The story of Hockney's truly individual life in one short volume
David Hockney is the most famous living British artist. And he is arguably one of the more famous American artists as well. Emerging from the north of England in the 1960s, he made quite a splash in Swinging London as a portaitist, and went on to make a even bigger splash in Los Angeles when he moved there in the 1970s. His figurative paintings of the 1970s and 1980s captured the zeitgeist of West Coast living, while he also explored new avenues by constructing mosaics out of polaroids. By the beginning of the millennium, he returned to his Yorkshire roots, embarking on a new period of painting. This came to an end with the death by misadventure in his home of a young studio assistant in 2013. He went 'home' to LA and has in the intervening years begun a new period of contemplative portraiture.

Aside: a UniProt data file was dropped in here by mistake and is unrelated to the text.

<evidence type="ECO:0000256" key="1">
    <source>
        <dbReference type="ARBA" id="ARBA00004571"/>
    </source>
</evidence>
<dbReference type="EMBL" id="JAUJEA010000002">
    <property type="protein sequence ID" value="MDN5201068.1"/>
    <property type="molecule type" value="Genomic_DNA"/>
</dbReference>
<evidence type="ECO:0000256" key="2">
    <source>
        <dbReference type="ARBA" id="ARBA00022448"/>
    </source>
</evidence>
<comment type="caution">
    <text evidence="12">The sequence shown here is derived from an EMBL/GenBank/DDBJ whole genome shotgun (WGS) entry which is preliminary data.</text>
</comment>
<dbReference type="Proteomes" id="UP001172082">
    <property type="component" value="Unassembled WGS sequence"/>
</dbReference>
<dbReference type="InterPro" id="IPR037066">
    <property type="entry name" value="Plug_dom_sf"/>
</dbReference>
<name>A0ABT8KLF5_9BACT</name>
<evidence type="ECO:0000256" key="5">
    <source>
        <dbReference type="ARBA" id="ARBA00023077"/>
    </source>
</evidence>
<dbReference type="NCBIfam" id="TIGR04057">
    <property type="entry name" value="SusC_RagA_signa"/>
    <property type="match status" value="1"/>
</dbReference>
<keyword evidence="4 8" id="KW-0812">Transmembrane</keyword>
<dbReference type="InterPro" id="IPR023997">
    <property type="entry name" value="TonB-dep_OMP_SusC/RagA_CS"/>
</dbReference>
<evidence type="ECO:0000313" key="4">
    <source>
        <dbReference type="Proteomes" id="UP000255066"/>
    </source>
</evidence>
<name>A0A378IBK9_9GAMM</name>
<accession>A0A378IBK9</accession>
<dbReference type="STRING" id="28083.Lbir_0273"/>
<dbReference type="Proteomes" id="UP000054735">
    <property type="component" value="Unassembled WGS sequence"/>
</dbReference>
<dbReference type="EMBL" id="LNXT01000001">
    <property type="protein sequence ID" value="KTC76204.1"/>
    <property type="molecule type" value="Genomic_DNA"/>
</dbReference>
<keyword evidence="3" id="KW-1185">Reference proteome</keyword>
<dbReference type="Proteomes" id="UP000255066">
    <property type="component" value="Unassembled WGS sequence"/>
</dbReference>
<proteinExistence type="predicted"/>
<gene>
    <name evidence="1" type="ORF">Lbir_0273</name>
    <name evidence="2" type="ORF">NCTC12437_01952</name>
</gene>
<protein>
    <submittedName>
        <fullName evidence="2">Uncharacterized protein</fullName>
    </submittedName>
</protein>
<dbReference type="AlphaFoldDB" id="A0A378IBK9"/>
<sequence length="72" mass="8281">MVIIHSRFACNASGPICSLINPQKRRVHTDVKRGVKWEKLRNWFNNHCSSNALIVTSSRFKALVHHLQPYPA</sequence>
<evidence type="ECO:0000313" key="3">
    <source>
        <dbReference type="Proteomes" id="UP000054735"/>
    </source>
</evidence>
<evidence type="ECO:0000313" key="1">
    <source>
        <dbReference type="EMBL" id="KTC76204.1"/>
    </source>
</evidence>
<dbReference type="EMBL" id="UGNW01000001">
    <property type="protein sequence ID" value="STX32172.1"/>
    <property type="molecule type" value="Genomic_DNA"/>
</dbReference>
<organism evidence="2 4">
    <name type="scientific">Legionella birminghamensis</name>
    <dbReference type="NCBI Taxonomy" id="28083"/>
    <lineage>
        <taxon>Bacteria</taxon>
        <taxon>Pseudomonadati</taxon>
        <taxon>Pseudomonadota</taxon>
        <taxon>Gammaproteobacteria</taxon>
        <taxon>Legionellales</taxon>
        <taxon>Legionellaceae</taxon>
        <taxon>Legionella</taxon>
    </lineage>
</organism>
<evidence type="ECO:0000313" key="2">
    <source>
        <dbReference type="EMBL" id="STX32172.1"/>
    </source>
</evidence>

James Cahill is a writer and critic based in London who has written for Apollo, The Burlington Magazine, CURA, Elephant, Frieze, The Los Angeles Review of Books, London Review of Books and Times Literary Supplement. In 2017 he completed a PhD at Cambridge University examining the relationship between contemporary art and classical antiquity.